Wednesday, November 18, 2015

on "universal values"

Today is one of those days when I write something more intelligent on someone else's blog than I do on my own, so today, I'm going to copy and paste a comment I left over at Malcolm's fine blog. Read Malcolm's post first for background before you read what I've pasted below. (NB: The text below was ever-so-slightly edited for style.)

[Malcolm, you] might be very interested in philosopher Nicholas Rescher and his notion of "orientational pluralism," which is what your post seems to be hinting at or leaning toward. I've blogged about Rescher in the context of religious pluralism; his ideas were appropriated by conservative religious thinker S. Mark Heim, who wanted to offer a conservative answer to religiously liberal thinker John Hick's classic notion of "convergent pluralism" (i.e., all religious traditions are equally legitimate paths up the mountain to the same summit/fulfillment). Heim's "divergent pluralism" is a deeper pluralism that doesn't converge on any transcendent One, but Heim also affirms that it's rational for anyone from a given perspective to view the world through the filter of his religious or philosophical position.

One theme I harped on, back when I wrote often about religion and religious issues, was the idea that core religious notions and religious truth-claims are hegemonic in nature: what is declared or professed is automatically meant to apply to all. Christ didn't die only for Christians' sins: he died for everyone. Buddhist sunyata (emptiness) isn't a metaphysical truth only for Buddhists: it's an objective truth about the nature of reality. Shiva doesn't exist merely for Saivites: he exists for, and is knowable by, us all.

Heim's pluralism relies on an analogy that's similar to your fish/cat image above: he uses a "travel" analogy. Imagine that you're in DC and you have to go to Alexandria, VA (my hometown), only 14 miles away. What's the best, most expedient, most sensible/rational way to get there? Now imagine you're in Bogota, Colombia, but you have to go to Oahu, Hawaii. The two paths are nothing alike in terms of their start and end points; they're also nothing alike in terms of the means we use to reach each respective destination. True: these are both forms of travel, but to say that these two paths are therefore exactly alike is to ignore the fact that "mere details" cannot be swept aside in our rush to embrace abstract similarities: the details are, in fact, constitutive of each path and cannot be glossed over as if they were beneath consideration.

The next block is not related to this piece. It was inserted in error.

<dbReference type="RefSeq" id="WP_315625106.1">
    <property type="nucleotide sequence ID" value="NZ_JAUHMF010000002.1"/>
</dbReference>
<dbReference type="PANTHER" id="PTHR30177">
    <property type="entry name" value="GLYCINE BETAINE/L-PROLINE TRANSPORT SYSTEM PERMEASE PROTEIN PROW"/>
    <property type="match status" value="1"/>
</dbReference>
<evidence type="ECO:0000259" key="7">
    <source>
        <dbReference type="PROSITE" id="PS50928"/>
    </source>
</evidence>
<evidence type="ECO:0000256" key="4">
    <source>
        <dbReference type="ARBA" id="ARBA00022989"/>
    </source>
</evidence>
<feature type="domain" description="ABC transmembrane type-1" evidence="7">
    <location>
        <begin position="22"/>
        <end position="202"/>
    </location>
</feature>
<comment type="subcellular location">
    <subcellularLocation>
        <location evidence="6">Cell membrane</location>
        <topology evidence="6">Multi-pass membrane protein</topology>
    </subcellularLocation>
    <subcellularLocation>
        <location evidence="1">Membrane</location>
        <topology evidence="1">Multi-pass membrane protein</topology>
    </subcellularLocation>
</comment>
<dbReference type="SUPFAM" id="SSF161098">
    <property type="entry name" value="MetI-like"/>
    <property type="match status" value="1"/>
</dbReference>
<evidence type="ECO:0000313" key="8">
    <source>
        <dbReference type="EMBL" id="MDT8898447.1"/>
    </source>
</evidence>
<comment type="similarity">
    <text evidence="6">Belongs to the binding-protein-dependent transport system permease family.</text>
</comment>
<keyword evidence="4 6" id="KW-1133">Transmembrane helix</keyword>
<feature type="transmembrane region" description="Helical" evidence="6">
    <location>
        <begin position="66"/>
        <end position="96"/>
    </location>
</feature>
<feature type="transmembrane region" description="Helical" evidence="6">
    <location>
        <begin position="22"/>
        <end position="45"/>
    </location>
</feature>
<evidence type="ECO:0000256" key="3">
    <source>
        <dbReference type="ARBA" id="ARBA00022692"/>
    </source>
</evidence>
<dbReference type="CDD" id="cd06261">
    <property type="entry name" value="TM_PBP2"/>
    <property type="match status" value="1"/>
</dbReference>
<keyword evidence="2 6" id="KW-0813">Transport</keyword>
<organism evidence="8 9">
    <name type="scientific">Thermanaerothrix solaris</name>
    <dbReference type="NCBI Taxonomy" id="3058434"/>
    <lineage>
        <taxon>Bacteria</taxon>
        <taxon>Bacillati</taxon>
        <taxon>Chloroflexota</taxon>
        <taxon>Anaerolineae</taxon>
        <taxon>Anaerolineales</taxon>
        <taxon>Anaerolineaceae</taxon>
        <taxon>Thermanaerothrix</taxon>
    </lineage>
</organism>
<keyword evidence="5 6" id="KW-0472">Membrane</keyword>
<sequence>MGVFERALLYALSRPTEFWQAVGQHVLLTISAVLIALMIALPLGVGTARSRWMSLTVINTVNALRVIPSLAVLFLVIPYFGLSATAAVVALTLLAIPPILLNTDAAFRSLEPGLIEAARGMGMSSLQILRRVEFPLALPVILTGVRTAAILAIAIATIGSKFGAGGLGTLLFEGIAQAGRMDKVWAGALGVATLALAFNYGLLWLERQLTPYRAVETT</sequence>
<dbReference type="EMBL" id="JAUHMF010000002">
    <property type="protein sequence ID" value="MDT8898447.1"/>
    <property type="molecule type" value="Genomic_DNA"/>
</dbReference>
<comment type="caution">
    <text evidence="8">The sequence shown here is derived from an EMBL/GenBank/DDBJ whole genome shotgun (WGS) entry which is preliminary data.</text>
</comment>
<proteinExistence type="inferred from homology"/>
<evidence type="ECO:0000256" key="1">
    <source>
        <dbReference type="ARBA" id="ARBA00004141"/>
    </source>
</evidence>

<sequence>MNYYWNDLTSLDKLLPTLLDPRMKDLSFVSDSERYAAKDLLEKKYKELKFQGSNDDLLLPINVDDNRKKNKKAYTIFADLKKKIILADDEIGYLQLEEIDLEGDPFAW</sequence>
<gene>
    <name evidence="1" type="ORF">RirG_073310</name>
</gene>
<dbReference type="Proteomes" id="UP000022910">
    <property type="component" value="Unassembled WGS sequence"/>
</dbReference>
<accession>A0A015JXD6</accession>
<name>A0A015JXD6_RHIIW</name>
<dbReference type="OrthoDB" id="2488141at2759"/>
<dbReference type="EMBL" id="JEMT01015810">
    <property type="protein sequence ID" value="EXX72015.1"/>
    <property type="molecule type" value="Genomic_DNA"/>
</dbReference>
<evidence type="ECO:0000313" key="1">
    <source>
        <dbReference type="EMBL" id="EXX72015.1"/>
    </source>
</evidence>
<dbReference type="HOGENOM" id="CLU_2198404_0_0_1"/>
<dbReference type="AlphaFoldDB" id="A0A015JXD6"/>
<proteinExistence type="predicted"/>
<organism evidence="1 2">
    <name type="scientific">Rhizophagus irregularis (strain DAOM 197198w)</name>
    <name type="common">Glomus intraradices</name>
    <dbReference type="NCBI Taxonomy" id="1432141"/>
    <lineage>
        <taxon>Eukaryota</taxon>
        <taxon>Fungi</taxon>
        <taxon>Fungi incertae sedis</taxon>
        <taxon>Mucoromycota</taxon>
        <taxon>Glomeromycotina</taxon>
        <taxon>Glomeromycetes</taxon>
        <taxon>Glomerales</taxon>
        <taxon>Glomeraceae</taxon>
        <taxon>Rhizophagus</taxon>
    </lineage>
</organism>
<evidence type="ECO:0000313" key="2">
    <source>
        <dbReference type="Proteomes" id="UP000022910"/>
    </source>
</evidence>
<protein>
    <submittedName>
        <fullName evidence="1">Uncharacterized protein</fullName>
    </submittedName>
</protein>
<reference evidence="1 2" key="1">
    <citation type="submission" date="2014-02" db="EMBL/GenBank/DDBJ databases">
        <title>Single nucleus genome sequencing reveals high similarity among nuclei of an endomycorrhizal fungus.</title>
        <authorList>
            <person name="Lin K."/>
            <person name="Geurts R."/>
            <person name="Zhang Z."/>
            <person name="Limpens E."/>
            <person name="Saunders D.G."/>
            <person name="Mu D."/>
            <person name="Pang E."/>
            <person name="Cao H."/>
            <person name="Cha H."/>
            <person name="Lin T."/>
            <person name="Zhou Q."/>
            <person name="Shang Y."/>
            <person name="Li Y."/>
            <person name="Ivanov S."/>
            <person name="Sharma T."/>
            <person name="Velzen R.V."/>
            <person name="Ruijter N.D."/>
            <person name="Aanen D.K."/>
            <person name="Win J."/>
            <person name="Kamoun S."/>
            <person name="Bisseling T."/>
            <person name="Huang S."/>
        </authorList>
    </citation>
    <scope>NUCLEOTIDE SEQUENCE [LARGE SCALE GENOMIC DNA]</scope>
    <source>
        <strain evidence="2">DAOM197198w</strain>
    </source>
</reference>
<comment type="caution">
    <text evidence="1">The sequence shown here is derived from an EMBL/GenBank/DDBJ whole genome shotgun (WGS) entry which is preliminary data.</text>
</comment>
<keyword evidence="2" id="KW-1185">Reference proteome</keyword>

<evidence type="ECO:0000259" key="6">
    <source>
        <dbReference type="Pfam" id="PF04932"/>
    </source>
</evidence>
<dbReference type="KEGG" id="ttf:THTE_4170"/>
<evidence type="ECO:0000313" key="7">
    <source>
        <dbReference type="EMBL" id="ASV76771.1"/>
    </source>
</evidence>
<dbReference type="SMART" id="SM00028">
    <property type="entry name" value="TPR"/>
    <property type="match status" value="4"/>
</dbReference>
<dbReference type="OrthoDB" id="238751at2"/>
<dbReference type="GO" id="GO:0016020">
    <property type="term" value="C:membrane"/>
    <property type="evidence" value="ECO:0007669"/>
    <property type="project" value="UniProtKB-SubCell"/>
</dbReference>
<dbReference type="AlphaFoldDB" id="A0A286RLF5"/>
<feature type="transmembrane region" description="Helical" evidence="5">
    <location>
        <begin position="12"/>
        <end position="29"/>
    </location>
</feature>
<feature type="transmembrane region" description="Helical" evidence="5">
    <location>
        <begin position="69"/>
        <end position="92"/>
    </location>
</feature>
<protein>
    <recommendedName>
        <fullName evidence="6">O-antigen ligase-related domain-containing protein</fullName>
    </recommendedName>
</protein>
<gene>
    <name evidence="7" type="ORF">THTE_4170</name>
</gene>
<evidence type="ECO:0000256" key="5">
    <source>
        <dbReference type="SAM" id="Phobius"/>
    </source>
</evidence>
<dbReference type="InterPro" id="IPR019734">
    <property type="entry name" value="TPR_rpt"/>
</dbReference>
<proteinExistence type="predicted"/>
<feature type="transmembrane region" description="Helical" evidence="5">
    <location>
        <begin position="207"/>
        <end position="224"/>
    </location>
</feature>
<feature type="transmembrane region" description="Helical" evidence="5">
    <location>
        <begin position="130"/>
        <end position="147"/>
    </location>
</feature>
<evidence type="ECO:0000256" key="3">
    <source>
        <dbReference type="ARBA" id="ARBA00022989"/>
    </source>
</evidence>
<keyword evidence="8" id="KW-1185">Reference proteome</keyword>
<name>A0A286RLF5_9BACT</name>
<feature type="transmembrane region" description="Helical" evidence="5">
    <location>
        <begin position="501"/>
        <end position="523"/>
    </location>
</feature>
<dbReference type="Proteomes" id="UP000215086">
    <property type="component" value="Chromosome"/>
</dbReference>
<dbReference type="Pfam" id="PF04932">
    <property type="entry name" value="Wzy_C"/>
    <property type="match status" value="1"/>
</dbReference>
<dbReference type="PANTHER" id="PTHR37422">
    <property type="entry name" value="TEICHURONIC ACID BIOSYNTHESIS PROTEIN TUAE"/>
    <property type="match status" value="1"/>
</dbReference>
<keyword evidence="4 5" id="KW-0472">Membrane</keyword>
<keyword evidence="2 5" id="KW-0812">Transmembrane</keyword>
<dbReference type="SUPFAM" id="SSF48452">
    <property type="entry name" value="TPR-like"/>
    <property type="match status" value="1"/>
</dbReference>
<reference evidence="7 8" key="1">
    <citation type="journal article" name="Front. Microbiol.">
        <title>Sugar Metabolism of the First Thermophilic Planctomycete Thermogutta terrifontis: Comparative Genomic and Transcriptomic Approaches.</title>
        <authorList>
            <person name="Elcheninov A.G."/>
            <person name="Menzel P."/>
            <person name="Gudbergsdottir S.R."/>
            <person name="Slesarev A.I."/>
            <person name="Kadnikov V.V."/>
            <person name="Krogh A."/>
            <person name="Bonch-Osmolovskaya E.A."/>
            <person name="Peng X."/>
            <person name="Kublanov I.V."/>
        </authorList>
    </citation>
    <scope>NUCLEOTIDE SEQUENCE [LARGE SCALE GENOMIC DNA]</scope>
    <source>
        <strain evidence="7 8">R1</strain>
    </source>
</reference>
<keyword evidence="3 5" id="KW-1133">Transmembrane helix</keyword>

Being enveloped in water makes sense for the fish; being surrounded by air makes sense for the cat. Taking a plane to Hawaii makes sense if you're in Bogota; driving to Alexandria makes sense if you're in DC. This is a sort of natural incommensurability (you can't expect the cat to live and flourish under water) that Heim/Rescher's pluralistic paradigm considers, but Hick's convergent paradigm does not.

I'm not saying I totally agree with either Heim or Hick, but there we are. Worldviews are rationally incommensurate and hegemonic by nature.

All this has implications for Dr. Vallicella's claims. We can speak of universal values because, from the perspective of anyone with any values at all, that person's values are seen as universal. But this fails to solve the objective problem of whether one overriding set of values actually takes precedence over all the rest. Hick would say that one set does, in fact, take precedence, and it's the set toward which we're all converging (in his own way, Steven Pinker seems to acknowledge the possibility of a Platonic moral realism); Heim would say that it's rational for everyone to think that his own value set is the one that takes precedence, and the best we can do is to acknowledge that other axiological perspectives are both possible and rational as well.



Kevin Kim said...

Bill Keezer emails the following comment: